Look for Cultural Differences: Maybe your translation is perfect and your currencies are correct, but you have not adapted to the browsing behavior or payment habits of your new customers. Multivariate testing of the best word choice for the “buy now” or “complete transaction” buttons may be all you need. Alternatively, you might need to dig deeper with a consulting group that can help you determine whether or not your international site’s navigation conventions follow local behavior. For example, many cultures browse differently than we do and, without adapting your cart system, you may find that they are inadvertently adding items to a cart when they only mean to find more items like the one they have already seen.
Additionally, different cultures have different tolerances for the length of the check out process, the methods used to gather information (multi-step checkouts don’t do as well in Asia as in Europe for example), or they are unaccustomed to seeing additional costs like shipping and handling added at the last minute.
The value of testing can’t be stressed enough here. Even in English speaking markets, using the words “Go” or “Next” on an interstitial page submission button is more effective in getting customers to place their orders than “Submit.” This is not the case for every market though and testing different copy for these simple “Buy” buttons can make all the difference in changing abandoned carts to purchased orders.
Influencing shopper behavior: Beyond simple wording, there are other important ways to influence the behavior of your potential customers and avoid losing sales. Placing related products and reviews in key places on your site can increase both how many items your customers buy and if they actually take that final step to complete their order. Again, this is a place where a quality consulting firm can help. Dishwashers are a standard appliance in the US. “Related” products may be other kitchen appliances or large appliances. In other markets, they are a luxury good and you would be better off displaying goods appropriate to that attitude.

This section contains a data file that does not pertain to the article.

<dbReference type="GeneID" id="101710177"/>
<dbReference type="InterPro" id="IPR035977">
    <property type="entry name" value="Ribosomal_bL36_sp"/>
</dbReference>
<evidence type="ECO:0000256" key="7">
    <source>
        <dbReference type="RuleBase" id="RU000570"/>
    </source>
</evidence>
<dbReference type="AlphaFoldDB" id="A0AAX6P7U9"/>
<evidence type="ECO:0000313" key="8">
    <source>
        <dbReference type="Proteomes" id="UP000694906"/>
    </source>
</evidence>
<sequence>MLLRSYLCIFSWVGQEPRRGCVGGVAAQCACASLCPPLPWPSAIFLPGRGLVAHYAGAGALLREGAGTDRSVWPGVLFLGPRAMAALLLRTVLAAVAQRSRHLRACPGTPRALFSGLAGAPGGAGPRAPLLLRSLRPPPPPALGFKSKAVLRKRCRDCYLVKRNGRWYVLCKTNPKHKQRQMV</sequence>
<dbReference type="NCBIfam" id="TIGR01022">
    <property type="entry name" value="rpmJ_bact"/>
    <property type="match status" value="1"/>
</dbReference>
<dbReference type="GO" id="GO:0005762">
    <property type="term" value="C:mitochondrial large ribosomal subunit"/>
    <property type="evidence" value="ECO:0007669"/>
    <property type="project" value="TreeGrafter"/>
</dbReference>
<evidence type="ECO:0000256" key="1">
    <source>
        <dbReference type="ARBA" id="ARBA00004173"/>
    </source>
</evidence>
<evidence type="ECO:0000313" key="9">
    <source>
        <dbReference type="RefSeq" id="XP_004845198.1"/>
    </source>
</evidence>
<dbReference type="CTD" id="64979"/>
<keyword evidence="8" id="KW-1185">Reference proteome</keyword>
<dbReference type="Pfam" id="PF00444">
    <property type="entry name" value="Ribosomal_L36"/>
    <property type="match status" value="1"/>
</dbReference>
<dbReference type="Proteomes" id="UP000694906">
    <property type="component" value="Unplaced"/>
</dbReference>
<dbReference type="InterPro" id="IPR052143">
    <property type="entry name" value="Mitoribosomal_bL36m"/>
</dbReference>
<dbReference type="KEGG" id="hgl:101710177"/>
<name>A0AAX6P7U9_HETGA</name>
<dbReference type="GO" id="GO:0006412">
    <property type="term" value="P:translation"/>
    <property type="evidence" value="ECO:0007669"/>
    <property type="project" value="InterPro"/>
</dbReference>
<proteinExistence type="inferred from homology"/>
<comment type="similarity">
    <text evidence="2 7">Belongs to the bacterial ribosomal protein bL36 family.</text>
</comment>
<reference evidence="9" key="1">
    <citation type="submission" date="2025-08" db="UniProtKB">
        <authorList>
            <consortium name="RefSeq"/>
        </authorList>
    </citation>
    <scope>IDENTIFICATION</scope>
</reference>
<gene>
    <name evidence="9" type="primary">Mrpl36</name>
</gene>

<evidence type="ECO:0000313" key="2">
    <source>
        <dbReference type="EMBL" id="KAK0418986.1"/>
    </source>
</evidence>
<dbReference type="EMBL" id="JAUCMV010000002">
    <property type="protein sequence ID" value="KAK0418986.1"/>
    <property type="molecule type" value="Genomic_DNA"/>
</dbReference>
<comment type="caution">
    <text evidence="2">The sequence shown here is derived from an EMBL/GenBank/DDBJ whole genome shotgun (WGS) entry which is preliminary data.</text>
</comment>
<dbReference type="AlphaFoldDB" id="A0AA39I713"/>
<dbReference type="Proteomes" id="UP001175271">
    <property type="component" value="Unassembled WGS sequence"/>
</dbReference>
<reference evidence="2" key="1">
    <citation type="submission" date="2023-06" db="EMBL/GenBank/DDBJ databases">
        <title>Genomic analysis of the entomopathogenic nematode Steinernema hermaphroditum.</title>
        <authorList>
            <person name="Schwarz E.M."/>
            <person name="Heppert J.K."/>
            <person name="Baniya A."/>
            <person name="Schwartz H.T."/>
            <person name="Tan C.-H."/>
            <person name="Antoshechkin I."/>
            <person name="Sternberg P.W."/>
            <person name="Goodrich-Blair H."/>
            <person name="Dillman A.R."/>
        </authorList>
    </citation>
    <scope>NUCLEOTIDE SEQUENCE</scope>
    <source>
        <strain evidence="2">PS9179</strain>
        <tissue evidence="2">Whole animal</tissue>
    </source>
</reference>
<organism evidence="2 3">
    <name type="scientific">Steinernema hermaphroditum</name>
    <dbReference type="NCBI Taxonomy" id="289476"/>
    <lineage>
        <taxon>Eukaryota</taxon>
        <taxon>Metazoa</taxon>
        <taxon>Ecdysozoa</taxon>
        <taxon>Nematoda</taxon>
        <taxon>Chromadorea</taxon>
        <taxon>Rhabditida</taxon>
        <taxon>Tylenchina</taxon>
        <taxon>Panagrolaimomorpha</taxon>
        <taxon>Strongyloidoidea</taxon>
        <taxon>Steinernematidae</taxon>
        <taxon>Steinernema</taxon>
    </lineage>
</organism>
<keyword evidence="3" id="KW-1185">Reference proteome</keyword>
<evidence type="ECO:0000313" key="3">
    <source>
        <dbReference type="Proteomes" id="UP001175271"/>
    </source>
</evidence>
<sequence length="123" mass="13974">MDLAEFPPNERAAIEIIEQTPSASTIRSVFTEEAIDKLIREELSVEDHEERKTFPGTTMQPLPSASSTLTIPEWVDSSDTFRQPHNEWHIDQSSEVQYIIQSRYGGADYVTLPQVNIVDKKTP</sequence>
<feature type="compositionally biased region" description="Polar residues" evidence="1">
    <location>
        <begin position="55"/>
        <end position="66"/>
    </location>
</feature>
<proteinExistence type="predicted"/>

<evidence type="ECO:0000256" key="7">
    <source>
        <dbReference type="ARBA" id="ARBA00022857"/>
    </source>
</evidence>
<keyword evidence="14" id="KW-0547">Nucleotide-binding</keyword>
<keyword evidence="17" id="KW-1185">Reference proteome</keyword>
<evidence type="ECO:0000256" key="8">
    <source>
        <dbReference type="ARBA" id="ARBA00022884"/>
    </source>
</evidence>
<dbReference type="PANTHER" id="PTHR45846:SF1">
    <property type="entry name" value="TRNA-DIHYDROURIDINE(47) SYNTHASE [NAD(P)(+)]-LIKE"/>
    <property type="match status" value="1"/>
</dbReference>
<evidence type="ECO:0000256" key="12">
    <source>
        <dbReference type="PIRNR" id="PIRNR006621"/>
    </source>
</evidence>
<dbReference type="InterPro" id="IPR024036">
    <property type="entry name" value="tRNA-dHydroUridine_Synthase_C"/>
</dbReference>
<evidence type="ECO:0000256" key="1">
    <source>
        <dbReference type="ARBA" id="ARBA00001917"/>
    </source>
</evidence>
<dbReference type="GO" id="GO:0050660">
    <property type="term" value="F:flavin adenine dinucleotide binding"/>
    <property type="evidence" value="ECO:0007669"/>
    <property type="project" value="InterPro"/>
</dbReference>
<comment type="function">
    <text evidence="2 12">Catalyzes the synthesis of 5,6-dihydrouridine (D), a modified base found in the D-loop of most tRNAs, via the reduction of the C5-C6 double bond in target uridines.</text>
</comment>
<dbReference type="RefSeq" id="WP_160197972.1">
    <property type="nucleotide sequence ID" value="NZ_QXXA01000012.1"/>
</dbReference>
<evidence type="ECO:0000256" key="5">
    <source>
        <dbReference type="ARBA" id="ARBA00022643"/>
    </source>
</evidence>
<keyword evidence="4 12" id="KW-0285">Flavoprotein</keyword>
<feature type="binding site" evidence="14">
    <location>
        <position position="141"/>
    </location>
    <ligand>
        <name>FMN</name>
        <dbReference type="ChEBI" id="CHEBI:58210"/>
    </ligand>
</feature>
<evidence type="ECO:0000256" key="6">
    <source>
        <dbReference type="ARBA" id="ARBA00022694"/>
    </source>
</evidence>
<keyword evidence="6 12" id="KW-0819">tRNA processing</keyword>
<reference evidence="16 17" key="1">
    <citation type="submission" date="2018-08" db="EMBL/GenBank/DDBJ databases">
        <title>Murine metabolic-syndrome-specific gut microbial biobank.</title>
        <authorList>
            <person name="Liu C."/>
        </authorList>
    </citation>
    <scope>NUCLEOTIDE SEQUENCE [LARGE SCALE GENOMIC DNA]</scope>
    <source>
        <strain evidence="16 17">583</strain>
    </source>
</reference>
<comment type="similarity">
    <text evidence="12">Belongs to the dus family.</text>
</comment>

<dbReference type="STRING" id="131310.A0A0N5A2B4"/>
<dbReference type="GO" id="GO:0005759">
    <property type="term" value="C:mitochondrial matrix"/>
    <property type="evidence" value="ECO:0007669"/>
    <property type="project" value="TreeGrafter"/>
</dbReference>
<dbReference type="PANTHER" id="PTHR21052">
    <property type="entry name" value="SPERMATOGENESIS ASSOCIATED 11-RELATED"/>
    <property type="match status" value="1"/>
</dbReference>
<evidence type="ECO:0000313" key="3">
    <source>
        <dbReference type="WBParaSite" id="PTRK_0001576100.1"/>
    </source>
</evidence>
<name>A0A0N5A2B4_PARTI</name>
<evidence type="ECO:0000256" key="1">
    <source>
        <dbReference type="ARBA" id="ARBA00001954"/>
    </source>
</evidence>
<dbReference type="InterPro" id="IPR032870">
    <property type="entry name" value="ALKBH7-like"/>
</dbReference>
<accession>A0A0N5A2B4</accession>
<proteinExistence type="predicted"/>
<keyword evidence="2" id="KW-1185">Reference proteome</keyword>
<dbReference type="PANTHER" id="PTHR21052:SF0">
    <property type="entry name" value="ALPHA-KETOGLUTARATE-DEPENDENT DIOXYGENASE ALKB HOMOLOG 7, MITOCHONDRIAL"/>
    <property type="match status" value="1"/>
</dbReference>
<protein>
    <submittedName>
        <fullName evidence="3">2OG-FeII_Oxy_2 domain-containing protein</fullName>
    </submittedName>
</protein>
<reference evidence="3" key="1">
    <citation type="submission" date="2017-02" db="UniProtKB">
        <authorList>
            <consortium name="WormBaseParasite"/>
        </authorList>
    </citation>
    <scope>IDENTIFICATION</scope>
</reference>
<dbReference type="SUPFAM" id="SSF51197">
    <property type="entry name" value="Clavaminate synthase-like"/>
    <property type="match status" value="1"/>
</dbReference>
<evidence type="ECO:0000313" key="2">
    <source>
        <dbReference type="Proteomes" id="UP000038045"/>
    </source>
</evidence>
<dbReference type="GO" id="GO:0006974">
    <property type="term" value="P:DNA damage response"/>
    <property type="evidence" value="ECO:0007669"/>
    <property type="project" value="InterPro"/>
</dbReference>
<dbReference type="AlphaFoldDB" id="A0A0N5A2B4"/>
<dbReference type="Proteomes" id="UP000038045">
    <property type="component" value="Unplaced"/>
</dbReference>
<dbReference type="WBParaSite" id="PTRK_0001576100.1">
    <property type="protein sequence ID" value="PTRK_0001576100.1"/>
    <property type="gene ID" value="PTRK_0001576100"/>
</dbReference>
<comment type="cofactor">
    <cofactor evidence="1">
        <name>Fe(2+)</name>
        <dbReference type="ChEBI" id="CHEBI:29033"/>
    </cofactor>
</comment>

In addition, different cultures put varying weights on product reviews from other buyers. Don’t underestimate the power of a well-placed product review in the checkout process. Chinese customers for example are known to rely far more heavily on peer reviews than their Western counterparts. In fact, customers in Chinese markets are almost twice as likely to make a purchasing decision based on a recommendation from friends or family than those in America. This means that social site integrated review widgets that appear as part of the “check out now or keep shopping” phase can have outsized impact on sale completion rates.
The keys to addressing shopping cart abandonment come down to gathering data and then determining if you have a simple translation that needs fixing or a more complicated cultural difference that needs a more involved solution. This variation is why Glyph has concentrated on a “total market” approach to translation work – when clients come to us for help with international ecommerce, we want to be able to dive into the potential cultural issues as easily as we can offer up a simple translation solution.
Got experiences you are willing to share? Know of other ways to optimize the online experience for international buyers? Get in touch and tell us about it!